Dec 21, 2019
This episode of the Korea Now podcast features an interview that Jed Lea-Henry conducted with Merose Hwang. They speak about the efforts to assimilate Korean Shamanism during the colonial period, the concerns this raised within the Korean public, the challenges this seemed to present to ideas of modernity and Korean identity, the resistance that other religions had to the idea of making Shamanism mainstream, the ways in which scholars and institutes tried to re-gender the history of Shamanism and Korea, the phenomena of transgender Shamans, the incorporation of Shamanism into recognised guilds, the public plays and rituals these guilds performed, and how they subversively challenged the idea of colonialism through public spectacles and reversals of gender roles.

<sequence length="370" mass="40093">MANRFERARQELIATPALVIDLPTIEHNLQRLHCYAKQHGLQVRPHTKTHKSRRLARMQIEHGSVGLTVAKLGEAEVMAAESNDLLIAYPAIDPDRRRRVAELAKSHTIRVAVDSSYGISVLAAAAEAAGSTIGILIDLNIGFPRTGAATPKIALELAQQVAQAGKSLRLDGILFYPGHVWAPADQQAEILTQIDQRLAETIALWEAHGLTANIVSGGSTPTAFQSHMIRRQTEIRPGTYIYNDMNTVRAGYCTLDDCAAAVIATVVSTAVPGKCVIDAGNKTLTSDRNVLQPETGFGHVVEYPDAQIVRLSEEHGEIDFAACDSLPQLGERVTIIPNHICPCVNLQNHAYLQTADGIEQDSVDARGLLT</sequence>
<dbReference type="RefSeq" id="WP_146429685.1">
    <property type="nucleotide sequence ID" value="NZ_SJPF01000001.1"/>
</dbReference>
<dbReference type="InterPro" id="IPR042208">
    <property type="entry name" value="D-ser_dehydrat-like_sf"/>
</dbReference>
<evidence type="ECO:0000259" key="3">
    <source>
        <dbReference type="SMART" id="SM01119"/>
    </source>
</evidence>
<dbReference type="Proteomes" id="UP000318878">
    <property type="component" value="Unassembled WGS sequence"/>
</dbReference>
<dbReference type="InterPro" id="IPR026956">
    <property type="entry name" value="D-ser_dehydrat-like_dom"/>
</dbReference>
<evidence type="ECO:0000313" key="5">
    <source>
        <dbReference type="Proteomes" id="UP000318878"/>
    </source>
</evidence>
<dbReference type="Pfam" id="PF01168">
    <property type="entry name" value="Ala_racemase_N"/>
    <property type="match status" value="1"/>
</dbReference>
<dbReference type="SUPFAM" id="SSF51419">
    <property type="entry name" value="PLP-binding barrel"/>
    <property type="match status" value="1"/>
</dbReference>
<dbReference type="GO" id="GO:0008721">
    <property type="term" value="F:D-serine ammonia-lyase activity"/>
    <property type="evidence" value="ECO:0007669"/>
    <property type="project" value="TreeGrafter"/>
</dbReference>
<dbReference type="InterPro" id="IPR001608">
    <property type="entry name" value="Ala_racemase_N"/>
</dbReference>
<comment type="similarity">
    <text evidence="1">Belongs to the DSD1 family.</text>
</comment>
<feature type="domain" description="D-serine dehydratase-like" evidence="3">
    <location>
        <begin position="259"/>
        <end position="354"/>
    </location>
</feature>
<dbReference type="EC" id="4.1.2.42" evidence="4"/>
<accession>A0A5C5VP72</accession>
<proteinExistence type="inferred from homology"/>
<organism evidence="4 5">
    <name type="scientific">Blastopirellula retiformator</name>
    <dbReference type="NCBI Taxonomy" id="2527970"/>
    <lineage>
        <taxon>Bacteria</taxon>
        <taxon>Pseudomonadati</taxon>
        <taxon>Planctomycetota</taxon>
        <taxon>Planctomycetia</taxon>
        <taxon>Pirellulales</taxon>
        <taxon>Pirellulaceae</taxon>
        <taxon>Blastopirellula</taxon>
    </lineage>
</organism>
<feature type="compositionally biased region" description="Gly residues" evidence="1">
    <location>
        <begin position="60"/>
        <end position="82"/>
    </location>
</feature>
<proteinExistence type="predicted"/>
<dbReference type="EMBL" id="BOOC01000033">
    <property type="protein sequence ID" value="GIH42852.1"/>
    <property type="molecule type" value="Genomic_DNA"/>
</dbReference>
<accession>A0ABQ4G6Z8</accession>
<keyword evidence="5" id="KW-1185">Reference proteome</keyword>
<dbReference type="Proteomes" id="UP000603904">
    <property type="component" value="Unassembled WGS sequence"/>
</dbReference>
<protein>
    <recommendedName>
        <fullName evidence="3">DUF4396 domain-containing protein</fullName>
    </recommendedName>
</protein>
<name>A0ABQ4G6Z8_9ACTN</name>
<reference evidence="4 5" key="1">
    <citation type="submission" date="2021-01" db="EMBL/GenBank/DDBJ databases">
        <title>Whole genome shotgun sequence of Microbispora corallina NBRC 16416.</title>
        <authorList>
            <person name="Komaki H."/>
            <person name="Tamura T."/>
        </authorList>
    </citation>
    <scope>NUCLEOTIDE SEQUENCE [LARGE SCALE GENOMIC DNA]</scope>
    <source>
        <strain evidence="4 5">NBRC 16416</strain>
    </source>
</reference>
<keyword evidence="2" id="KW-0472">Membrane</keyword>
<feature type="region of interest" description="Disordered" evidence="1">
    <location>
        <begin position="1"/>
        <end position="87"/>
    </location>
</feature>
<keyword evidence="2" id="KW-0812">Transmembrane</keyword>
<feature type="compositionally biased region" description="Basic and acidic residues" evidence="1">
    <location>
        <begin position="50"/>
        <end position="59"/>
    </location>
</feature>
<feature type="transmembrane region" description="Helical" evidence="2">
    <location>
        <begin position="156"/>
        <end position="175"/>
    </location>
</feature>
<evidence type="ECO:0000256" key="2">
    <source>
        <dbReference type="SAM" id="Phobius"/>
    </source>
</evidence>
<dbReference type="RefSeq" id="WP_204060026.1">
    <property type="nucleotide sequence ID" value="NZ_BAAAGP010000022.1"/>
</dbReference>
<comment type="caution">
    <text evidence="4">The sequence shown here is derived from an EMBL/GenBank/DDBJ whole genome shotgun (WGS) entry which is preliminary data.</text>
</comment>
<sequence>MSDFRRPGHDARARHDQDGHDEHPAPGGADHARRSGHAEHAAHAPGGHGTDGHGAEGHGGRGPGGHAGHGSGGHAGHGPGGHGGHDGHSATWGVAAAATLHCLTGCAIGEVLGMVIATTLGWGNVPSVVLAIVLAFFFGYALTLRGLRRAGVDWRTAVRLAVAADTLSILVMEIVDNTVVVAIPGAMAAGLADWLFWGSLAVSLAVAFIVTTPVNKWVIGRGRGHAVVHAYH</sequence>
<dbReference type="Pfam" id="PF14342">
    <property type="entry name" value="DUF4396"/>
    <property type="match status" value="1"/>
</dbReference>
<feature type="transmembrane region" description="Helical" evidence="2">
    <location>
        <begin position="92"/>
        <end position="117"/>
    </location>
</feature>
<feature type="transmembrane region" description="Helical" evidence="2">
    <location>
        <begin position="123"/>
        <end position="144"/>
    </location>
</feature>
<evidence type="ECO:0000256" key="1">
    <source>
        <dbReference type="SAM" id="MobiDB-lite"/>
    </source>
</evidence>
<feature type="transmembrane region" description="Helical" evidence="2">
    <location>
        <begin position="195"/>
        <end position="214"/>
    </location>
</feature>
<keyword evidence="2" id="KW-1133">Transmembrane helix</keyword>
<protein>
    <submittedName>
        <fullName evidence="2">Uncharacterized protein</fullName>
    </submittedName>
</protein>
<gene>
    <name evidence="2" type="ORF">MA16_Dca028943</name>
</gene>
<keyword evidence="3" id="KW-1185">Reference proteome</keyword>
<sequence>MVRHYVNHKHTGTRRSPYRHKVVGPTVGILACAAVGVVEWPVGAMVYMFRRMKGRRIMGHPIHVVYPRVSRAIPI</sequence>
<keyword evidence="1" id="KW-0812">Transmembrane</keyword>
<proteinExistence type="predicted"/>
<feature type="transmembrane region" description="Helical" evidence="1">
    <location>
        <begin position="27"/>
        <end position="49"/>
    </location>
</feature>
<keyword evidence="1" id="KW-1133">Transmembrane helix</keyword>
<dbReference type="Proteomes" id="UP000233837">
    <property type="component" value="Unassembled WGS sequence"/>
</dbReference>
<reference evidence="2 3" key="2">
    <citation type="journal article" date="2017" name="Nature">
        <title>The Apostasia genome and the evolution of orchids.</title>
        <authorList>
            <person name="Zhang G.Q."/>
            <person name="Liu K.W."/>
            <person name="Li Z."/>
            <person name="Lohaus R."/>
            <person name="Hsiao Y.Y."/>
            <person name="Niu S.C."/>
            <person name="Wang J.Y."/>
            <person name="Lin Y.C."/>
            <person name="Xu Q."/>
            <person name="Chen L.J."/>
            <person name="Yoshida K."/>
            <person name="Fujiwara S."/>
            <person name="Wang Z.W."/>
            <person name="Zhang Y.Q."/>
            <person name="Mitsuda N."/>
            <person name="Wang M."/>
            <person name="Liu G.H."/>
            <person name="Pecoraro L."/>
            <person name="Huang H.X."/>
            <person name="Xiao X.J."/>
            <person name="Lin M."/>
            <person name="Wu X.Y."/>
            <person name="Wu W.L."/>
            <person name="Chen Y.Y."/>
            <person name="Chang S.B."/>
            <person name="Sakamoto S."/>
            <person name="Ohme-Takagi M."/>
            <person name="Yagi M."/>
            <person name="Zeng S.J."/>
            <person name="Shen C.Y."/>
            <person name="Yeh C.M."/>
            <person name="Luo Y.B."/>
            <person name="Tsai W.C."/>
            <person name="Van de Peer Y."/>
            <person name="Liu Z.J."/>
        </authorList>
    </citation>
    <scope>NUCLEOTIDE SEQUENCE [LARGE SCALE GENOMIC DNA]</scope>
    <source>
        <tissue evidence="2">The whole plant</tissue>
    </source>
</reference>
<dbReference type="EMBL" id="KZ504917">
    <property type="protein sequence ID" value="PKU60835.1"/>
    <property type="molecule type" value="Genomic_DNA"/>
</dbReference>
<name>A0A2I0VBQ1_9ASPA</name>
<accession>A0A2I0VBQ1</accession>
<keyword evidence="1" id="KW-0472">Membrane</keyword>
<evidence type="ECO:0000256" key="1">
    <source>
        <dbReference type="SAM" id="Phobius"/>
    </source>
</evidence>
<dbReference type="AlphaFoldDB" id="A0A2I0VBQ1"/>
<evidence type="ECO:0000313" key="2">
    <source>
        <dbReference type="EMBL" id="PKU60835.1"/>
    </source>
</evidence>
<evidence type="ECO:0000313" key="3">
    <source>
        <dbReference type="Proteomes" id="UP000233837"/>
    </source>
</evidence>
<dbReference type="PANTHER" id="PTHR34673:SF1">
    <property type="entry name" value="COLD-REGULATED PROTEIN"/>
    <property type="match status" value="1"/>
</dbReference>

Merose Hwang is an Associate Professor of History and the Program Coordinator for the Asian Studies Minor at Hiram College. She has held positions as a research fellow at the Institute for Korean Studies, Yonsei University, and has been a Visiting Scholar at the Institute for the Study of Religion, Sogang University. She has received grants and awards from the National Endowment for the Humanities, Kathryn W. Davis Fellowship for Peace, Korea Foundation’s Rising Stars Program, Connaught Fellowship, Samsung Fellowship, the Kyujanggak Institute for Korean Studies, and most recently the Korea Foundation. Relevant to this podcast, Merose is the author of: ‘Ritual Specialists in Colonial Drag: Shamanic Interventions in 1920s Korea’ in the upcoming book ‘Queer Korea’ (Duke University Press).
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